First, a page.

Quests are limited to a maximum of three at a time (once you have upgraded the room) but sending your minions out into the wasteland has no limit. You can choose to send them out with the appropriate equipment or not. They’ll only return when you recall them, or if they die. Death is unusual as you can revive them for caps (the higher the level, the higher the cap requirement) or you can choose to let them die – this is helpful if your vault has too many people and you don’t have the resources. The same applies if a dweller dies in the vault. You can leave their body if you wish, but it affects the morale of the rest of your dwellers. Understandably.
The Time Factor and Micro-Transactions
For a free game, Fallout Shelter is amazing. It’s incredibly addictive and has a good amount of depth for replay value, but there surely is a catch? Well, here it is. It takes time – real-time – to complete every task. If you have a room that produces RadAway, for example, depending on the level and stats of your workers, the resource can take a couple of minutes to an hour. The only way to speed this up is through putting the right dweller in the right room and improving their stats through an outfit or training.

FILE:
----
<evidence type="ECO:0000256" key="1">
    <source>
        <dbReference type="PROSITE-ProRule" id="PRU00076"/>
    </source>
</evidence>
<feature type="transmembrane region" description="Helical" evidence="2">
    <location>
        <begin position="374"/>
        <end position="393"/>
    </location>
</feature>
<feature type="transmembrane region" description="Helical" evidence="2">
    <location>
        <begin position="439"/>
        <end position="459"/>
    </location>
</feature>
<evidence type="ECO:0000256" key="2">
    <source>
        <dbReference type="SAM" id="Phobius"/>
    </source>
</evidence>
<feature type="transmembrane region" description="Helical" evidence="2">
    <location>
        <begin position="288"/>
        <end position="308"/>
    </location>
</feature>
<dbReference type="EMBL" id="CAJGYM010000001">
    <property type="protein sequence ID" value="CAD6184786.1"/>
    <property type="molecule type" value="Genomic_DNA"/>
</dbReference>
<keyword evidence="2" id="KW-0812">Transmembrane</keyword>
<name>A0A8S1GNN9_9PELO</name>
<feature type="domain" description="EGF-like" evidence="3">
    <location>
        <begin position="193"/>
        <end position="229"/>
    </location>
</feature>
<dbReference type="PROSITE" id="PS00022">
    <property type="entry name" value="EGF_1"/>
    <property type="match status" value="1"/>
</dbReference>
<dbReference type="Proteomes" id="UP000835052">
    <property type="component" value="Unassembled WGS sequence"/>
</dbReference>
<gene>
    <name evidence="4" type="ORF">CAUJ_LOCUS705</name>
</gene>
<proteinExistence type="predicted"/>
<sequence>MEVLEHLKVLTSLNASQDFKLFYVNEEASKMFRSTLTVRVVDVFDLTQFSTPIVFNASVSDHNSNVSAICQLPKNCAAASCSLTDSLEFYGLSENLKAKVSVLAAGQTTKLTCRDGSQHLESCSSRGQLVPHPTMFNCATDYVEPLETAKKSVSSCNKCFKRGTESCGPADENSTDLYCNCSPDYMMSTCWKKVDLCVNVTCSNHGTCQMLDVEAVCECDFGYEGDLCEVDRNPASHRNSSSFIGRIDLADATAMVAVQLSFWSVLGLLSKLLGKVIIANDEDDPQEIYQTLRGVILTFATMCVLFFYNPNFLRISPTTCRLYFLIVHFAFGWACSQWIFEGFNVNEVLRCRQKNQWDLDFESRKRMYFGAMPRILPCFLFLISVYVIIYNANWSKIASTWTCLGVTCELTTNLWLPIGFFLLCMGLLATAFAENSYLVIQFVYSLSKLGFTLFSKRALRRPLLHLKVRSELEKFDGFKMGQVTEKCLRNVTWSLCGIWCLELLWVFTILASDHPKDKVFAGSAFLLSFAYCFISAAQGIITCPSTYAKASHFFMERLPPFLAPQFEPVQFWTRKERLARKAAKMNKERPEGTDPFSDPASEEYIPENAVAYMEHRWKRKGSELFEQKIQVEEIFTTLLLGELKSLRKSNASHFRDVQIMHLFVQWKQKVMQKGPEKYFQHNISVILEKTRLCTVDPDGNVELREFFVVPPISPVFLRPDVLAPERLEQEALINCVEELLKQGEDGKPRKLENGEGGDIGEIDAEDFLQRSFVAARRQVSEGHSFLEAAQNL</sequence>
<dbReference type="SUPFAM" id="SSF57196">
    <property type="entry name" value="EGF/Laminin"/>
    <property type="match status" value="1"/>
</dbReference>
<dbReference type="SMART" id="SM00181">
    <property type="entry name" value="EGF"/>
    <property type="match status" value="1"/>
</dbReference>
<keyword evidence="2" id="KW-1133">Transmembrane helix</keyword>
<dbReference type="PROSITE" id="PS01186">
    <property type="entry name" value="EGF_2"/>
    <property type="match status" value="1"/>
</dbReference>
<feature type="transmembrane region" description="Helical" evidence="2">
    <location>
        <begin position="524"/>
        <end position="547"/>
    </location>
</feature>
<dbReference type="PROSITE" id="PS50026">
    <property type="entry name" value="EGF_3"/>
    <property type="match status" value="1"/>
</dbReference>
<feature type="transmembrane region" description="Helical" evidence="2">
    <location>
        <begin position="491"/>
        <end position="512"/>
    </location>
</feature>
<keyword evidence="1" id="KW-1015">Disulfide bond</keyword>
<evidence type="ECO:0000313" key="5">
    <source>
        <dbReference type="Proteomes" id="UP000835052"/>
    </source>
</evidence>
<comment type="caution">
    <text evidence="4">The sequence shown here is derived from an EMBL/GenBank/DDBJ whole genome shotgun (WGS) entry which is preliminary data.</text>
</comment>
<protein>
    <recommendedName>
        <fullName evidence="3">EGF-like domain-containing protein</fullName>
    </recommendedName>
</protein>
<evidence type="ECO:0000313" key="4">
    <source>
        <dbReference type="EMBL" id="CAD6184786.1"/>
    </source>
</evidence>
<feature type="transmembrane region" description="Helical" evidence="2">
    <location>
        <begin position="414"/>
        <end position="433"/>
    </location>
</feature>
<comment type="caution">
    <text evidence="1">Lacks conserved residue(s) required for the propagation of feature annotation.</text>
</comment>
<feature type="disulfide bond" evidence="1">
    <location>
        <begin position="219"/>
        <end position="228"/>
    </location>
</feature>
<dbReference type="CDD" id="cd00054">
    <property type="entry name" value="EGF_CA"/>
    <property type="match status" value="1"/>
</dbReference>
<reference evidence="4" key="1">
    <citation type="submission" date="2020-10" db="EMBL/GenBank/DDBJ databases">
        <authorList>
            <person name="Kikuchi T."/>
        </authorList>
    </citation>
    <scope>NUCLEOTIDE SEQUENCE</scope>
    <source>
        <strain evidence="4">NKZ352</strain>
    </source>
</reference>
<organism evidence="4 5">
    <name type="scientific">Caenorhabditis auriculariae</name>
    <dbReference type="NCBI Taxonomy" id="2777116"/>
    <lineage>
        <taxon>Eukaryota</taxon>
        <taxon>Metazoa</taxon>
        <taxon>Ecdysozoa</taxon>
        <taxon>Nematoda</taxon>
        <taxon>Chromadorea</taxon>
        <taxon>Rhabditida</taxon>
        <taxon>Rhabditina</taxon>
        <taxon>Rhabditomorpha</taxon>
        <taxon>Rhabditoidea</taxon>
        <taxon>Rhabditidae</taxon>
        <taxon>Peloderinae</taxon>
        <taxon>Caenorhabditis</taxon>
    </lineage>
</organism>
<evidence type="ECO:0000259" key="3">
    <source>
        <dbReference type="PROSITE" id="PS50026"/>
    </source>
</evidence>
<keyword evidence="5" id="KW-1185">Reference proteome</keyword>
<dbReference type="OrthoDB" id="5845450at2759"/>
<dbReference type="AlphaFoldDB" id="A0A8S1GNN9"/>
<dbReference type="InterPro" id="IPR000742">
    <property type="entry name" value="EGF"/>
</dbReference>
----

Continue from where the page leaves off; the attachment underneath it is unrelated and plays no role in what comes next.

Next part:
With the training rooms, you can drop a dweller in there to improve their endurance, and they will stay there until they max out. First levels can take minutes, but as they approach the max level, it could take 14 hours. There are two options: wait or use Nuka-Cola Quantum. I opted for the former so would setup each quest and training and then login the next day.
But, this game is addictive, and while you can play this without any form of micro-transaction, it is tempting. I had some money on my account so bought some of these Nuka-Cola Quantums. Some of them I used to upgrade my favourite dwellers, but mostly, I used them to get my teams to quests. Some of the later quests have these Quantums as rewards, but never that many. It’s entirely optional, but given the time it takes to get some of the things done, it does make you feel a little impatient.
Raids and Upgrades